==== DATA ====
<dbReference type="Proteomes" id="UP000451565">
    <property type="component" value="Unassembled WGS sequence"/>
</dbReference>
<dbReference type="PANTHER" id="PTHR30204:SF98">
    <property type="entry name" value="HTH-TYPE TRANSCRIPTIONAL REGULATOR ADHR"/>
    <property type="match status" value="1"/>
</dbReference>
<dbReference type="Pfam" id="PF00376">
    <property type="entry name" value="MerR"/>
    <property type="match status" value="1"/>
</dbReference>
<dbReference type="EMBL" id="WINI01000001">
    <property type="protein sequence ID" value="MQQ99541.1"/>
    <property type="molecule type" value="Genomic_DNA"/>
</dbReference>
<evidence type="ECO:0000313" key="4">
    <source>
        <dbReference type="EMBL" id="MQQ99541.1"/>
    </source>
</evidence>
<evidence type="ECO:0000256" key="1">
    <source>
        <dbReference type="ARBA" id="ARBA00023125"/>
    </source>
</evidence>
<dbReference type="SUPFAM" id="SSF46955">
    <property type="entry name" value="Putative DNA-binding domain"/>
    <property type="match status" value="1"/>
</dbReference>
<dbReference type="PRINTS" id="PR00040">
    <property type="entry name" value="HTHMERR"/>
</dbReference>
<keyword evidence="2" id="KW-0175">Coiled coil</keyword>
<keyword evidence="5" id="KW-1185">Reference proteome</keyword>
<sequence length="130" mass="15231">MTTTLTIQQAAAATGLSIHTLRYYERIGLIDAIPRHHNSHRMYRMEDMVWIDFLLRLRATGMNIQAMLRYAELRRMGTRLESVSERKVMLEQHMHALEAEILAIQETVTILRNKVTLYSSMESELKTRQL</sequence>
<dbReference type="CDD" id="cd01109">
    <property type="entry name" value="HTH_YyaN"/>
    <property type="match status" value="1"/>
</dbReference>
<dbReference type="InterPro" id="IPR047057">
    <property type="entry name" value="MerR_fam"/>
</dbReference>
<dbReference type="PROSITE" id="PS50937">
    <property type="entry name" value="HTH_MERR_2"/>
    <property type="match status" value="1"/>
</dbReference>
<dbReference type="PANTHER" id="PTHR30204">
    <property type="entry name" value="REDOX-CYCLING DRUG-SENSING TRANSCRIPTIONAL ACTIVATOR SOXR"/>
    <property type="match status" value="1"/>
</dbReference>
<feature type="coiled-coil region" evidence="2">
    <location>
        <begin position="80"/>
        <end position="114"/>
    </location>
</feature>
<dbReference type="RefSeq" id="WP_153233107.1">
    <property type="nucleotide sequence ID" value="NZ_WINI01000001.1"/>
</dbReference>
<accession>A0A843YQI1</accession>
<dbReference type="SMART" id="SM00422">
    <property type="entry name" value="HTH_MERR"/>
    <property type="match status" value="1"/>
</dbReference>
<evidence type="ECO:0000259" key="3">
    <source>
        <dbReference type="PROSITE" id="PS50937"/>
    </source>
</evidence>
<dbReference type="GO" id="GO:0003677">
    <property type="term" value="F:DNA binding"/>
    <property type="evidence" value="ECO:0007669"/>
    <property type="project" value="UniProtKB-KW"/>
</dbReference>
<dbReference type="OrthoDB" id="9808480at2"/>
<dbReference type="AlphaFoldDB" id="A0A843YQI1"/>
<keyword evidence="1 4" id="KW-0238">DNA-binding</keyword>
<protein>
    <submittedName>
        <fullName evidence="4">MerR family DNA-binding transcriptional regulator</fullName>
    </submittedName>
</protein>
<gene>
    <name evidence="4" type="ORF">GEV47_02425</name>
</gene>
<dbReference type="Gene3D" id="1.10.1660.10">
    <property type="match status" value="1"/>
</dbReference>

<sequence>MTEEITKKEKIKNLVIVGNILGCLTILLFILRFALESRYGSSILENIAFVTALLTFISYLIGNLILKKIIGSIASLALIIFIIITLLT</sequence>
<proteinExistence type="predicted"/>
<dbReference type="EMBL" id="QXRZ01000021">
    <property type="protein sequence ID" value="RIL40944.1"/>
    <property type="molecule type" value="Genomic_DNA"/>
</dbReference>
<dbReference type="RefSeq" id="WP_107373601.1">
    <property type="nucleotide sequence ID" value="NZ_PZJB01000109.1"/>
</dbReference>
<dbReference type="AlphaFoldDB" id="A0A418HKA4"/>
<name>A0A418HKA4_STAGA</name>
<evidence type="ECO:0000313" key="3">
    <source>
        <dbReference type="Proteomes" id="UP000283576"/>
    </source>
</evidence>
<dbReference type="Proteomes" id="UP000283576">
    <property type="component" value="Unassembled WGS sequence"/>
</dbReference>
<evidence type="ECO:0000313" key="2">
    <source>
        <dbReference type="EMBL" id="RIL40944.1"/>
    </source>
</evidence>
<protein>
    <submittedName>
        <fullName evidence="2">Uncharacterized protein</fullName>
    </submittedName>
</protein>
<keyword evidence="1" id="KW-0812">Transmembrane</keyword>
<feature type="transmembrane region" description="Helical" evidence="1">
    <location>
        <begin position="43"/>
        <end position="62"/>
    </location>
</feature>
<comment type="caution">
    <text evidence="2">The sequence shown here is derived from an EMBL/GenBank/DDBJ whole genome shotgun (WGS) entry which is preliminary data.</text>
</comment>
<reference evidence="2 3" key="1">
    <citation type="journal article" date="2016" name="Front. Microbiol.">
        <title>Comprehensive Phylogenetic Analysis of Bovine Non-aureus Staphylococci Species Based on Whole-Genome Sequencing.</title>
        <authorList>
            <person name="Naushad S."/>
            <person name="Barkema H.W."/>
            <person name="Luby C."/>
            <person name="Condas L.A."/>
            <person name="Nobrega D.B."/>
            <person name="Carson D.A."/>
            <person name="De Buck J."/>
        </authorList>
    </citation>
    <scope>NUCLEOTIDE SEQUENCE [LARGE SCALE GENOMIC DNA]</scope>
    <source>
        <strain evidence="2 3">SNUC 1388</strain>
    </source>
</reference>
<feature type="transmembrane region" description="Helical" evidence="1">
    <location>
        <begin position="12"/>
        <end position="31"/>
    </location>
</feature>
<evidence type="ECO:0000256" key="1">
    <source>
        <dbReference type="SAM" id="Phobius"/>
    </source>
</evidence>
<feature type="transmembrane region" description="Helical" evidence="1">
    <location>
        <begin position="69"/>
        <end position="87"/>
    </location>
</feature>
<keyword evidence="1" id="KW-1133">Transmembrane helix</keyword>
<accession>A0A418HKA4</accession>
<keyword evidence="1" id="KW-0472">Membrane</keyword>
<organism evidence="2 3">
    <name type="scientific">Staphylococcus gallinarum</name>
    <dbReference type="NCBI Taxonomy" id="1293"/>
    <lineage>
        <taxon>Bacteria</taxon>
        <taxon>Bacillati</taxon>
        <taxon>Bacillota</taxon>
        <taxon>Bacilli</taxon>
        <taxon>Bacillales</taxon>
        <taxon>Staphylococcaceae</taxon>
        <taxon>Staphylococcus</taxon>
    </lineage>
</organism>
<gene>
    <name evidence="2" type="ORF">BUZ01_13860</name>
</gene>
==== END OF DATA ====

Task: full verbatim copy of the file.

<dbReference type="Proteomes" id="UP000451565">
    <property type="component" value="Unassembled WGS sequence"/>
</dbReference>
<dbReference type="PANTHER" id="PTHR30204:SF98">
    <property type="entry name" value="HTH-TYPE TRANSCRIPTIONAL REGULATOR ADHR"/>
    <property type="match status" value="1"/>
</dbReference>
<dbReference type="Pfam" id="PF00376">
    <property type="entry name" value="MerR"/>
    <property type="match status" value="1"/>
</dbReference>
<dbReference type="EMBL" id="WINI01000001">
    <property type="protein sequence ID" value="MQQ99541.1"/>
    <property type="molecule type" value="Genomic_DNA"/>
</dbReference>
<evidence type="ECO:0000313" key="4">
    <source>
        <dbReference type="EMBL" id="MQQ99541.1"/>
    </source>
</evidence>
<evidence type="ECO:0000256" key="1">
    <source>
        <dbReference type="ARBA" id="ARBA00023125"/>
    </source>
</evidence>
<dbReference type="SUPFAM" id="SSF46955">
    <property type="entry name" value="Putative DNA-binding domain"/>
    <property type="match status" value="1"/>
</dbReference>
<dbReference type="PRINTS" id="PR00040">
    <property type="entry name" value="HTHMERR"/>
</dbReference>
<keyword evidence="2" id="KW-0175">Coiled coil</keyword>
<keyword evidence="5" id="KW-1185">Reference proteome</keyword>
<sequence length="130" mass="15231">MTTTLTIQQAAAATGLSIHTLRYYERIGLIDAIPRHHNSHRMYRMEDMVWIDFLLRLRATGMNIQAMLRYAELRRMGTRLESVSERKVMLEQHMHALEAEILAIQETVTILRNKVTLYSSMESELKTRQL</sequence>
<dbReference type="CDD" id="cd01109">
    <property type="entry name" value="HTH_YyaN"/>
    <property type="match status" value="1"/>
</dbReference>
<dbReference type="InterPro" id="IPR047057">
    <property type="entry name" value="MerR_fam"/>
</dbReference>
<dbReference type="PROSITE" id="PS50937">
    <property type="entry name" value="HTH_MERR_2"/>
    <property type="match status" value="1"/>
</dbReference>
<dbReference type="PANTHER" id="PTHR30204">
    <property type="entry name" value="REDOX-CYCLING DRUG-SENSING TRANSCRIPTIONAL ACTIVATOR SOXR"/>
    <property type="match status" value="1"/>
</dbReference>
<feature type="coiled-coil region" evidence="2">
    <location>
        <begin position="80"/>
        <end position="114"/>
    </location>
</feature>
<dbReference type="RefSeq" id="WP_153233107.1">
    <property type="nucleotide sequence ID" value="NZ_WINI01000001.1"/>
</dbReference>
<accession>A0A843YQI1</accession>
<dbReference type="SMART" id="SM00422">
    <property type="entry name" value="HTH_MERR"/>
    <property type="match status" value="1"/>
</dbReference>
<evidence type="ECO:0000259" key="3">
    <source>
        <dbReference type="PROSITE" id="PS50937"/>
    </source>
</evidence>
<dbReference type="GO" id="GO:0003677">
    <property type="term" value="F:DNA binding"/>
    <property type="evidence" value="ECO:0007669"/>
    <property type="project" value="UniProtKB-KW"/>
</dbReference>
<dbReference type="OrthoDB" id="9808480at2"/>
<dbReference type="AlphaFoldDB" id="A0A843YQI1"/>
<keyword evidence="1 4" id="KW-0238">DNA-binding</keyword>
<protein>
    <submittedName>
        <fullName evidence="4">MerR family DNA-binding transcriptional regulator</fullName>
    </submittedName>
</protein>
<gene>
    <name evidence="4" type="ORF">GEV47_02425</name>
</gene>
<dbReference type="Gene3D" id="1.10.1660.10">
    <property type="match status" value="1"/>
</dbReference>

<sequence>MTEEITKKEKIKNLVIVGNILGCLTILLFILRFALESRYGSSILENIAFVTALLTFISYLIGNLILKKIIGSIASLALIIFIIITLLT</sequence>
<proteinExistence type="predicted"/>
<dbReference type="EMBL" id="QXRZ01000021">
    <property type="protein sequence ID" value="RIL40944.1"/>
    <property type="molecule type" value="Genomic_DNA"/>
</dbReference>
<dbReference type="RefSeq" id="WP_107373601.1">
    <property type="nucleotide sequence ID" value="NZ_PZJB01000109.1"/>
</dbReference>
<dbReference type="AlphaFoldDB" id="A0A418HKA4"/>
<name>A0A418HKA4_STAGA</name>
<evidence type="ECO:0000313" key="3">
    <source>
        <dbReference type="Proteomes" id="UP000283576"/>
    </source>
</evidence>
<dbReference type="Proteomes" id="UP000283576">
    <property type="component" value="Unassembled WGS sequence"/>
</dbReference>
<evidence type="ECO:0000313" key="2">
    <source>
        <dbReference type="EMBL" id="RIL40944.1"/>
    </source>
</evidence>
<protein>
    <submittedName>
        <fullName evidence="2">Uncharacterized protein</fullName>
    </submittedName>
</protein>
<keyword evidence="1" id="KW-0812">Transmembrane</keyword>
<feature type="transmembrane region" description="Helical" evidence="1">
    <location>
        <begin position="43"/>
        <end position="62"/>
    </location>
</feature>
<comment type="caution">
    <text evidence="2">The sequence shown here is derived from an EMBL/GenBank/DDBJ whole genome shotgun (WGS) entry which is preliminary data.</text>
</comment>
<reference evidence="2 3" key="1">
    <citation type="journal article" date="2016" name="Front. Microbiol.">
        <title>Comprehensive Phylogenetic Analysis of Bovine Non-aureus Staphylococci Species Based on Whole-Genome Sequencing.</title>
        <authorList>
            <person name="Naushad S."/>
            <person name="Barkema H.W."/>
            <person name="Luby C."/>
            <person name="Condas L.A."/>
            <person name="Nobrega D.B."/>
            <person name="Carson D.A."/>
            <person name="De Buck J."/>
        </authorList>
    </citation>
    <scope>NUCLEOTIDE SEQUENCE [LARGE SCALE GENOMIC DNA]</scope>
    <source>
        <strain evidence="2 3">SNUC 1388</strain>
    </source>
</reference>
<feature type="transmembrane region" description="Helical" evidence="1">
    <location>
        <begin position="12"/>
        <end position="31"/>
    </location>
</feature>
<evidence type="ECO:0000256" key="1">
    <source>
        <dbReference type="SAM" id="Phobius"/>
    </source>
</evidence>
<feature type="transmembrane region" description="Helical" evidence="1">
    <location>
        <begin position="69"/>
        <end position="87"/>
    </location>
</feature>
<keyword evidence="1" id="KW-1133">Transmembrane helix</keyword>
<accession>A0A418HKA4</accession>
<keyword evidence="1" id="KW-0472">Membrane</keyword>
<organism evidence="2 3">
    <name type="scientific">Staphylococcus gallinarum</name>
    <dbReference type="NCBI Taxonomy" id="1293"/>
    <lineage>
        <taxon>Bacteria</taxon>
        <taxon>Bacillati</taxon>
        <taxon>Bacillota</taxon>
        <taxon>Bacilli</taxon>
        <taxon>Bacillales</taxon>
        <taxon>Staphylococcaceae</taxon>
        <taxon>Staphylococcus</taxon>
    </lineage>
</organism>
<gene>
    <name evidence="2" type="ORF">BUZ01_13860</name>
</gene>